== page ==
Last week Marc and I traveled to Asheville, North Carolina – home of lots of hippies and more importantly, the Biltmore Estate, the largest private home in North America. Move over Marjorie, I think the Vanderbilt’s have you beat!
The Biltmore was constructed by George Vanderbilt from 1888 to 1895 as a country retreat. George’s Grandaddy was Cornelius Vanderbilt, the man, the myth, the legend who began to build the families initial fortune, then his son (George’s father) doubled it. Back when there was no income tax the Robber Baron’s had a lot of moola.
George was the youngest, so he didn’t have the biggest inheritance, but that was no problem. Since his older brothers were managing the family fortune he had some time on his hands to build his estate. The 250 room french chateau inspired behemoth was opened to friends and family during Christmas of 1895. With 35 bedrooms and 43 bathrooms there was PLENTY of room for guests. Along with 125,000 acres of land (yes that’s a comma not a period), there was also PLENTY of room for frolicking, hunting, fishing and a little town near the estate. The estate today is only a wimpy 8,000 acres.
George was a bachelor until the age of 35 when he married Edith Stuyvesant Dresser, lucky beyotch! They had a daughter in 1900 at the estate who they named Cornelia, after Grandpa. Sadly George died at the age of 51 after complications from an appendectomy, leaving behind his wife and daughter. Edith then sold 85,000 acres to the Federal Government, which is now national park land.
During the depression his daughter Cornelia and her husband John Amherst Cecil (as in the British Cecil’s, descended from William Cecil, advisor and dear friend of Queen Elizabeth 1) opened the estate to the public to generate tourism for the local economy.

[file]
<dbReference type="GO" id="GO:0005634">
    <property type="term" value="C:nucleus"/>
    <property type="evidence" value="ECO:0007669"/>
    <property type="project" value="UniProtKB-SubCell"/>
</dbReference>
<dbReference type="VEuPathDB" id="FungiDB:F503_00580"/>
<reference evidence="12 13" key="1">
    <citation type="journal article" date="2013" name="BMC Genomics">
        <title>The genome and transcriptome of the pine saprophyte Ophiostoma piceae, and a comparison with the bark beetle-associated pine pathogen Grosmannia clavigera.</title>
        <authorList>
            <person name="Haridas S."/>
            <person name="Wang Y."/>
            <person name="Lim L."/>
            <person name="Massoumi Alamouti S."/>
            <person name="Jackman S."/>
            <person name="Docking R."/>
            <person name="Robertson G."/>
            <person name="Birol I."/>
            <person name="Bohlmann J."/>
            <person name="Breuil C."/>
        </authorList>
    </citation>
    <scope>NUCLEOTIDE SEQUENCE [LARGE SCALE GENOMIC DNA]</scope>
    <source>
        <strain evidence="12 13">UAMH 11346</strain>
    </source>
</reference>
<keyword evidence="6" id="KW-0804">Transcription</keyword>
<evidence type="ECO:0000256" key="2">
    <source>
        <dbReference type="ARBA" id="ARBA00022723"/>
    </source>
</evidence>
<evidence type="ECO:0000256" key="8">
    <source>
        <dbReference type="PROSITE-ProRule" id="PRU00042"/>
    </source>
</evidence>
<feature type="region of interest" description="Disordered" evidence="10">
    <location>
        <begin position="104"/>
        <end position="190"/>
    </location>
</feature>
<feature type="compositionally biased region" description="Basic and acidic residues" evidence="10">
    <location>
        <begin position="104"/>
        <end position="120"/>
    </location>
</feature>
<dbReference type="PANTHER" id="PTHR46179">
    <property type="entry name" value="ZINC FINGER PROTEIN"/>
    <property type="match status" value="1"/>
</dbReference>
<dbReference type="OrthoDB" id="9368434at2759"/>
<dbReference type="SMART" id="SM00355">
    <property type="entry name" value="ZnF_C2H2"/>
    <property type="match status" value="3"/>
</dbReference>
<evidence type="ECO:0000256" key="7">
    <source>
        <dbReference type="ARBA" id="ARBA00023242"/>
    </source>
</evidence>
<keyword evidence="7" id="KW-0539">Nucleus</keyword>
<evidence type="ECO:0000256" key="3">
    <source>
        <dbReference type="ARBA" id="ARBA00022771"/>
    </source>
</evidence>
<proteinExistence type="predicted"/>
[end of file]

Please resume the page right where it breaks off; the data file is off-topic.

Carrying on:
Since then commoners have been able to visit this grand house. It is still owned by the Vanderbilt Cecil family. Cornelia’s son William A.V. Cecil is the owner and of the estate through The Biltmore Company (which he started of course), while his son Bill Jr. and other children run the day to day operations.
Marc and I took the first tour of the day, at 9am. It was great to get there early as we weren’t running into people as we toured the 55 rooms open to the public. We opted for audio-guides, which I would say are a must. They tell you just enough, and point out a lot of things you’d miss just following along with the guidebook. Unfortunately no cameras are allowed inside the house. The bedrooms on the tour had some great fabrics which I’d like to use to decorate my 35 guestrooms (someday) and there were also a few Renoir’s on display. Highlights of the tour also included the indoor swimming pool, library and the 3 kitchens.
After the house we took in the gardens, which were designed by none other than Frederick Law Olmstead, the man who also designed Central Park. When you are a Vanderbilt you don’t just hire any landscaper! I quite enjoyed all the flowers, but it was HOT out, so we didn’t last too long.
After the house and gardens we headed over to the Biltmore Winery, it used to be the dairy (because when you have 125,000 why not also produce your own cheese?), but now guests can sample wines made right on the estate, or for $3 per pour you can also sample wine from California. We opted for the free tasting and then bought a few bottles and settled down to a lovely lunch on the grounds.
Wow, I wish I didn’t have to pay income tax! Maybe I could get myself a place like that too. If you are ever in the area the Biltmore is a must. However, if you don’t happen to be passing through Western North Carolina, it makes a lovely weekend getaway!